We left there and went by rail down to the various airfields in England. I was sent to Norwich Air Base which is in the western part of England. At that point of the game, I was in the 490th Bomb Group. Some of these numbers are going to be confusing to you, but if you think they are confusing to you, they would switch you around in the Army probably to confuse themselves. So one day we got orders to leave Norwich air base for a destination unknown, to leave the airplanes behind. Well, most of our crowd went from Norwich to Harrington Air Base, which was the secret OSS base that was mentioned before, by convoy. But a lot of us went by plane, and it was what we called piggybacking. Everybody had their duffle bags and guns and just crowded into the B-24s and I flew from one airfield to another on the catwalk of the bomb bay.
This OSS was Office was Strategic Services, and that was started by President Roosevelt after Pearl Harbor happened.
We had left behind all these brand new shiny silver B-24s that all our pilots had ferried over there. We arrived at Harrington Air Base on May 27, 1944, and there we had black B-24s. Something we hadn't seen and we didn't quite understand what these black B-24s were about, but we soon found out.
It was an OSS base and it was the beginning of an outfit called the 801st Bombardment Group. At our last reunion some of the pilots were talking about the fact that the government lost a lot of the records of the 801st and they seemed to think they lost them on purpose because of some of the activity that we were involved with.
The 8th Air Force in England had 350,000 personnel. They had 112 air bases in England. On this Harrington Air Base that I was stationed at, there were 3,000 personnel. That's counting everybody from the cooks to pilots to engineers, truck drivers and what have you.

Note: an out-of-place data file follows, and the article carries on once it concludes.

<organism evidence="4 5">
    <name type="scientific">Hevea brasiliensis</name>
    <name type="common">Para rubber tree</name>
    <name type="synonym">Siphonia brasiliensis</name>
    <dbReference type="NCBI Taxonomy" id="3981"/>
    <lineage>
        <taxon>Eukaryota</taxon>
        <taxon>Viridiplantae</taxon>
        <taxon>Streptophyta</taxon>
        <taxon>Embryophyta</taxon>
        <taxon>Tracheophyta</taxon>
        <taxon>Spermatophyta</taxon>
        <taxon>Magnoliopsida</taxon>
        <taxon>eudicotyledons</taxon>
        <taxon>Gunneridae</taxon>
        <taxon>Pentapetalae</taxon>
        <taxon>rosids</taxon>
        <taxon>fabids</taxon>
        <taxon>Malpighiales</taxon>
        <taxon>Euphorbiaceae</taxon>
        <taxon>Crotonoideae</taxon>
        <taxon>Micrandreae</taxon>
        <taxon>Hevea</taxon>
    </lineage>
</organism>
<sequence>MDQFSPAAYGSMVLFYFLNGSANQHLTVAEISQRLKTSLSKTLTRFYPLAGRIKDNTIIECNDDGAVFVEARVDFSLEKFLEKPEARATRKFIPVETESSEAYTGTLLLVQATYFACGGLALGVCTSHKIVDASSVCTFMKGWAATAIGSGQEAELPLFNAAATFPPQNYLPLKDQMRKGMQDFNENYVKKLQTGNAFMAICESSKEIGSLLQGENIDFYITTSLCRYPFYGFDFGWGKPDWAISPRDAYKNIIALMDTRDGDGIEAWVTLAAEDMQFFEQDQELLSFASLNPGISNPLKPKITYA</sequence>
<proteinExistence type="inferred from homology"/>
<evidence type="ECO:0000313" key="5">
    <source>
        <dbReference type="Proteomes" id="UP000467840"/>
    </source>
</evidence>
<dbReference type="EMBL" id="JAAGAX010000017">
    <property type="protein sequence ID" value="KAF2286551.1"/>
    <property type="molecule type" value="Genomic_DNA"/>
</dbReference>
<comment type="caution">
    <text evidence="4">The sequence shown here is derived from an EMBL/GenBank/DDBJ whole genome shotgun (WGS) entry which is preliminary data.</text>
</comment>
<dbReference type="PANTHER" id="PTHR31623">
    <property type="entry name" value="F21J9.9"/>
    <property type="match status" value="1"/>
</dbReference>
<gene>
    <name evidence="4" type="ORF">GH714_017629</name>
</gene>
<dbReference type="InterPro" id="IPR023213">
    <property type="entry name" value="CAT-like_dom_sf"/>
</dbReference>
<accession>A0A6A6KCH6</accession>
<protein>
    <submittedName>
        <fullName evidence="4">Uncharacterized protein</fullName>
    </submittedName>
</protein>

I brought pictures to give you an idea of what a B-24 was. Here we have this black B-24 and it was called a B-24D. It had modifications because there were certain things that they didn't need for the operations that we did. There was no nose turret with 50-caliber machine guns. That's where the navigator and the bombadier looked for signals from the marquis in the underground. When they had these certain signals, then they dropped their supplies. In the belly of a regular B-24, there is a ball turret, and that ball turret was missing from all of our airplanes, and over that ball turret was a plywood door, and that was called the "Joe Hole." That was where all these OSS agents jumped out of. Now they jumped at about 6,000 feet. Another modification of this B-24 was that we didn't have a lot of oxygen systems in it for high altitude bombing like the B-17s. I know you've all read about the B-17 and one of the famous ones, the Memphis Belle.
Just to give you an idea of how our fellows were involved, we had 26 aircraft missing in action, 197 airmen killed in action, and 11 airmen killed on training missions throughout England. We flew 3,000 sorties, those were different missions that we didn't complete the drop or didn't leave supplies to the marquis. We dropped 556 OSS agents and we didn't lose one agent in the drop, but if they did get captured, we didn't always know. The French marquis later in the war radioed to us that if any of the French marquises got caught waiting for these drops, the Germans took them down the road and shot them. Towards the end of the war, we made 21 bombing missions and they were at low altitude because of the oxygen situation. They bombed at 10,000 feet but after bombing runs they would come down to 8,000 feet to come back because of the lack of the oxygen systems in those planes. We dropped 4,511 tons of supplies to the French underground. These planes took off night after night with all these different supplies and agents.